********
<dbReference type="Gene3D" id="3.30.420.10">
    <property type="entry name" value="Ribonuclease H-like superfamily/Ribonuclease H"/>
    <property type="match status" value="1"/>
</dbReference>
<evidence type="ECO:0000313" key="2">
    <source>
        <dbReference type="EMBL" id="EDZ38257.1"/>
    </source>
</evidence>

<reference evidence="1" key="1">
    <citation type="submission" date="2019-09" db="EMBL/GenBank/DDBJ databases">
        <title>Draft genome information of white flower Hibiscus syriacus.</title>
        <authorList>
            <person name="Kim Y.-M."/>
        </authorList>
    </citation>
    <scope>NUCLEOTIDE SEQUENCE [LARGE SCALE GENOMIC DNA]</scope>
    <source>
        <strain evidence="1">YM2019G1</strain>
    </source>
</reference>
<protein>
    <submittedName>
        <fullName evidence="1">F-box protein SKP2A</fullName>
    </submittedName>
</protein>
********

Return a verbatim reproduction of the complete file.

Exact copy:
<dbReference type="Gene3D" id="3.30.420.10">
    <property type="entry name" value="Ribonuclease H-like superfamily/Ribonuclease H"/>
    <property type="match status" value="1"/>
</dbReference>
<evidence type="ECO:0000313" key="2">
    <source>
        <dbReference type="EMBL" id="EDZ38257.1"/>
    </source>
</evidence>

<reference evidence="1" key="1">
    <citation type="submission" date="2019-09" db="EMBL/GenBank/DDBJ databases">
        <title>Draft genome information of white flower Hibiscus syriacus.</title>
        <authorList>
            <person name="Kim Y.-M."/>
        </authorList>
    </citation>
    <scope>NUCLEOTIDE SEQUENCE [LARGE SCALE GENOMIC DNA]</scope>
    <source>
        <strain evidence="1">YM2019G1</strain>
    </source>
</reference>
<protein>
    <submittedName>
        <fullName evidence="1">F-box protein SKP2A</fullName>
    </submittedName>
</protein>